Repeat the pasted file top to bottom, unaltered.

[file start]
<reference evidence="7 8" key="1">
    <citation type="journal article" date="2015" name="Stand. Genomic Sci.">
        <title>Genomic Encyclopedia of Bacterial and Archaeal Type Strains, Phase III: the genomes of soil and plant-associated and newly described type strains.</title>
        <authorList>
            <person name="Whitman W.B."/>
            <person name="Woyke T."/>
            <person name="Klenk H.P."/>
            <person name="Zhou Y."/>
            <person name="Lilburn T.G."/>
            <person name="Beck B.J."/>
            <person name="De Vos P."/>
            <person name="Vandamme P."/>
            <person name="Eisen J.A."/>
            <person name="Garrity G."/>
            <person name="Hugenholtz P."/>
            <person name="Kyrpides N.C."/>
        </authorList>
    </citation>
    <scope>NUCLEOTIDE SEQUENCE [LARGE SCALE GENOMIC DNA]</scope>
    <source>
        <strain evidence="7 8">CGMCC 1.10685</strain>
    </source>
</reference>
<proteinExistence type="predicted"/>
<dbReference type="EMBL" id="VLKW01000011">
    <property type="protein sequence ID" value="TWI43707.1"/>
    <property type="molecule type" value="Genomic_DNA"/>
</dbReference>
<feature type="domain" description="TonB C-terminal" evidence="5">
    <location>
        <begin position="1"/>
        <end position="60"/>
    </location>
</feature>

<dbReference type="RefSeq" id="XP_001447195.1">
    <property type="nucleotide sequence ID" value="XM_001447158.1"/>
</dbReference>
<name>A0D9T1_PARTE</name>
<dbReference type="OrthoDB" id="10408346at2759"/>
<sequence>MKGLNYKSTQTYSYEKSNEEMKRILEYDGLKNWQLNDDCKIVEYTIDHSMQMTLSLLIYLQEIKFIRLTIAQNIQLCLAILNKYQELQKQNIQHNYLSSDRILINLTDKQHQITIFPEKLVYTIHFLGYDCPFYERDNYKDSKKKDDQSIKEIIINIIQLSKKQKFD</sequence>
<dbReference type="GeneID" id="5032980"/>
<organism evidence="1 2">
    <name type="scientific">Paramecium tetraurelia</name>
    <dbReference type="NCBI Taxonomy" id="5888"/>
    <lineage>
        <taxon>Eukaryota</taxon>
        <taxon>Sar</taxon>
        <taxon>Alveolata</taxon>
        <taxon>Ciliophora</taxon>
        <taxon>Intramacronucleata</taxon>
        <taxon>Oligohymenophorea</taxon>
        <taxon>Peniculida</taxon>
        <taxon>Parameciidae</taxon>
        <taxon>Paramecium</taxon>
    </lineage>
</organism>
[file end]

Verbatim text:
<reference evidence="7 8" key="1">
    <citation type="journal article" date="2015" name="Stand. Genomic Sci.">
        <title>Genomic Encyclopedia of Bacterial and Archaeal Type Strains, Phase III: the genomes of soil and plant-associated and newly described type strains.</title>
        <authorList>
            <person name="Whitman W.B."/>
            <person name="Woyke T."/>
            <person name="Klenk H.P."/>
            <person name="Zhou Y."/>
            <person name="Lilburn T.G."/>
            <person name="Beck B.J."/>
            <person name="De Vos P."/>
            <person name="Vandamme P."/>
            <person name="Eisen J.A."/>
            <person name="Garrity G."/>
            <person name="Hugenholtz P."/>
            <person name="Kyrpides N.C."/>
        </authorList>
    </citation>
    <scope>NUCLEOTIDE SEQUENCE [LARGE SCALE GENOMIC DNA]</scope>
    <source>
        <strain evidence="7 8">CGMCC 1.10685</strain>
    </source>
</reference>
<proteinExistence type="predicted"/>
<dbReference type="EMBL" id="VLKW01000011">
    <property type="protein sequence ID" value="TWI43707.1"/>
    <property type="molecule type" value="Genomic_DNA"/>
</dbReference>
<feature type="domain" description="TonB C-terminal" evidence="5">
    <location>
        <begin position="1"/>
        <end position="60"/>
    </location>
</feature>

<dbReference type="RefSeq" id="XP_001447195.1">
    <property type="nucleotide sequence ID" value="XM_001447158.1"/>
</dbReference>
<name>A0D9T1_PARTE</name>
<dbReference type="OrthoDB" id="10408346at2759"/>
<sequence>MKGLNYKSTQTYSYEKSNEEMKRILEYDGLKNWQLNDDCKIVEYTIDHSMQMTLSLLIYLQEIKFIRLTIAQNIQLCLAILNKYQELQKQNIQHNYLSSDRILINLTDKQHQITIFPEKLVYTIHFLGYDCPFYERDNYKDSKKKDDQSIKEIIINIIQLSKKQKFD</sequence>
<dbReference type="GeneID" id="5032980"/>
<organism evidence="1 2">
    <name type="scientific">Paramecium tetraurelia</name>
    <dbReference type="NCBI Taxonomy" id="5888"/>
    <lineage>
        <taxon>Eukaryota</taxon>
        <taxon>Sar</taxon>
        <taxon>Alveolata</taxon>
        <taxon>Ciliophora</taxon>
        <taxon>Intramacronucleata</taxon>
        <taxon>Oligohymenophorea</taxon>
        <taxon>Peniculida</taxon>
        <taxon>Parameciidae</taxon>
        <taxon>Paramecium</taxon>
    </lineage>
</organism>